Death and Dying in America
July 2009, Polity
Throughout the text the authors highlight the importance of two key factors in American society which determine who dies and under what circumstances: persistent social inequality and the American consumerist ethic. These features are explored through a discussion of topics ranging from debates about euthanasia to deaths resulting from war and terrorism; from the death of a child to children’s experience of grieving and bereavement; and from beliefs about life after death to more practical issues such as the disposal of the dead body.
Drawing on sociological, anthropological, philosophical, and historical research the authors present the salient features of death and dying for upper-level students across the social sciences. For anyone interested in learning more about the end of life, this book will provide a useful and accessible perspective on the uniquely American understanding of death and dying.
Part 1 Death and Culture
1. An American View of Death
2. Changing Demographic and Cultural Aspects of Death
Part 2 Death and Its Aftermath
3. Where Dying Takes Place
5. Funeral Rituals
Part 3 Individual and Collective Death
6. Children and Death
7. Death and Destruction
Part 4 Coping with Death
8. Giving Bad News
9. The Grieving Process
10. Life After Death
Jennifer Reid Keene, Associate Professor of Sociology, University of Nevada, Las Vegas
Relates various elements of death and dying to economic and social inequality, and to American consumerist culture.
Covers a wide range of compelling topics such as deaths resulting from war and terrorism, children’s perspectives on death and dying, beliefs in life after death and practical issues such as the disposal of the body.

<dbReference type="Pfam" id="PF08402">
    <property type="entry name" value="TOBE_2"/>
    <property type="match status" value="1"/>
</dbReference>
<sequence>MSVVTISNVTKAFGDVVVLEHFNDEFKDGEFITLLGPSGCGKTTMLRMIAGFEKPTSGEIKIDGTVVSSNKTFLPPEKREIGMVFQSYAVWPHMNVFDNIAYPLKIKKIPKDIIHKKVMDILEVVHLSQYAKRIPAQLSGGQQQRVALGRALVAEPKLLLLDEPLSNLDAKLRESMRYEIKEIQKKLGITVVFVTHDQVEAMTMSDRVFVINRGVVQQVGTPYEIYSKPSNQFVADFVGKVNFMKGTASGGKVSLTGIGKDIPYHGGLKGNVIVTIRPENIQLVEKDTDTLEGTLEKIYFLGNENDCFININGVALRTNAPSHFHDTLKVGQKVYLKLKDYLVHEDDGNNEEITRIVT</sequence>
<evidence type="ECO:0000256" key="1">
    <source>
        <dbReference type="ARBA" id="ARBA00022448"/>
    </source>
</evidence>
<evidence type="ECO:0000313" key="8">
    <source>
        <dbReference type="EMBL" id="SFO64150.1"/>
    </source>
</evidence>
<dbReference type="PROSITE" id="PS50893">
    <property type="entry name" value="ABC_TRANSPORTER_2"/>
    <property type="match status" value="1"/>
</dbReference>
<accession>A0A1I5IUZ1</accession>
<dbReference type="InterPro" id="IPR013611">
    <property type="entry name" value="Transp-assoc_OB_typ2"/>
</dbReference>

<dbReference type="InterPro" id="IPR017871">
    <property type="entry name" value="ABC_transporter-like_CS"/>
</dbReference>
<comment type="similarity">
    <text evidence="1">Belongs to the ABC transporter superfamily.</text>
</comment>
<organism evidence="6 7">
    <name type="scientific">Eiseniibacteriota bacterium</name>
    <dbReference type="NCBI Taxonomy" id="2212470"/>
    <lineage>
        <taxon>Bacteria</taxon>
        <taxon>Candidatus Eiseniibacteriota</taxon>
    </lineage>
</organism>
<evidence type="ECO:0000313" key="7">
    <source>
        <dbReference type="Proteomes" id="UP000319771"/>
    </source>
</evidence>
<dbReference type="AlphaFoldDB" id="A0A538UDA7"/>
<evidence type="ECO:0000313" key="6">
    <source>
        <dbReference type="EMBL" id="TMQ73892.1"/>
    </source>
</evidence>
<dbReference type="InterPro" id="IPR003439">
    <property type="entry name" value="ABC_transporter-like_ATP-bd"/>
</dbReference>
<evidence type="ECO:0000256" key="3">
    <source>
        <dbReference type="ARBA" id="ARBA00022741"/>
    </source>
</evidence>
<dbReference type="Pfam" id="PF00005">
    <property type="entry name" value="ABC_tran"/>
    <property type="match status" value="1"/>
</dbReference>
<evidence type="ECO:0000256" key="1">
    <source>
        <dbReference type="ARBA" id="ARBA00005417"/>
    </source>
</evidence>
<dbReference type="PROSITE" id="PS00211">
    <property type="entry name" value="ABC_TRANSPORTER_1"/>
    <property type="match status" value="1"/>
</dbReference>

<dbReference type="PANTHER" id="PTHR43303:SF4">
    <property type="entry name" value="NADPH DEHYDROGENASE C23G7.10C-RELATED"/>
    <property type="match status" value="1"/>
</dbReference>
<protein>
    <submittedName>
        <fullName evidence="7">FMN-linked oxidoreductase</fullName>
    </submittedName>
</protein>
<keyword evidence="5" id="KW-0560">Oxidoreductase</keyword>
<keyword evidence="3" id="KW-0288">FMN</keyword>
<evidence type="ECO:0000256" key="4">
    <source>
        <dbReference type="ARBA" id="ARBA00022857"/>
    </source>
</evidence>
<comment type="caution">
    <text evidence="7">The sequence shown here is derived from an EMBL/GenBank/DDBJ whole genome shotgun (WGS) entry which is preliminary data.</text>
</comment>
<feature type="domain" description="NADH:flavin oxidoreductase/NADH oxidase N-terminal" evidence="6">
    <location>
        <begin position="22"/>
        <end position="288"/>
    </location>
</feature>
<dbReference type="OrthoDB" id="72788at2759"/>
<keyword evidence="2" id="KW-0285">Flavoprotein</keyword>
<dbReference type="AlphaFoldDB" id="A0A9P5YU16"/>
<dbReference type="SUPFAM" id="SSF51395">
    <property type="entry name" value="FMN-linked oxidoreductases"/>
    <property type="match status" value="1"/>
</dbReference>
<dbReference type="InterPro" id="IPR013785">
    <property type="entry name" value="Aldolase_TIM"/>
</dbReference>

Emphasizes individual experiences and personal reactions to death as well as placing mortality within wider social and theoretical frameworks.
'The chapters on life after death, religion and extrasensory experiences are particularly interesting and thought-provoking ... It is thought-provoking and unusual in its sociology perspective of the American experience of death and dying.'
European Journal of Palliative Care
'This volume offers a vital new statement on the study of death and dying. Professors Fontana and Keene have written an accessible, interesting text that will serve multiple disciplines and will be appreciated by students and teachers alike. Well done!'
Kathy Charmaz, Sonoma State University
'The authors are to be commended for their unusually engaging and very current treatment of the issues that should be at the core of any course on death and dying. This book is particularly well suited for the rapidly increasing number of sociological courses on death and dying, but it will also work very well in many interdisciplinary courses taught in a variety of other departments. Instructors will be able to use this book as a stand alone text or to use it as a set of core readings to be supplemented by selected readings on topics of special relevance to his or her students. Of particular note is their excellent treatment of such topics as the hospice movement, grief, assisted suicide, and various forms of euthanasia.'
John Williamson, Boston College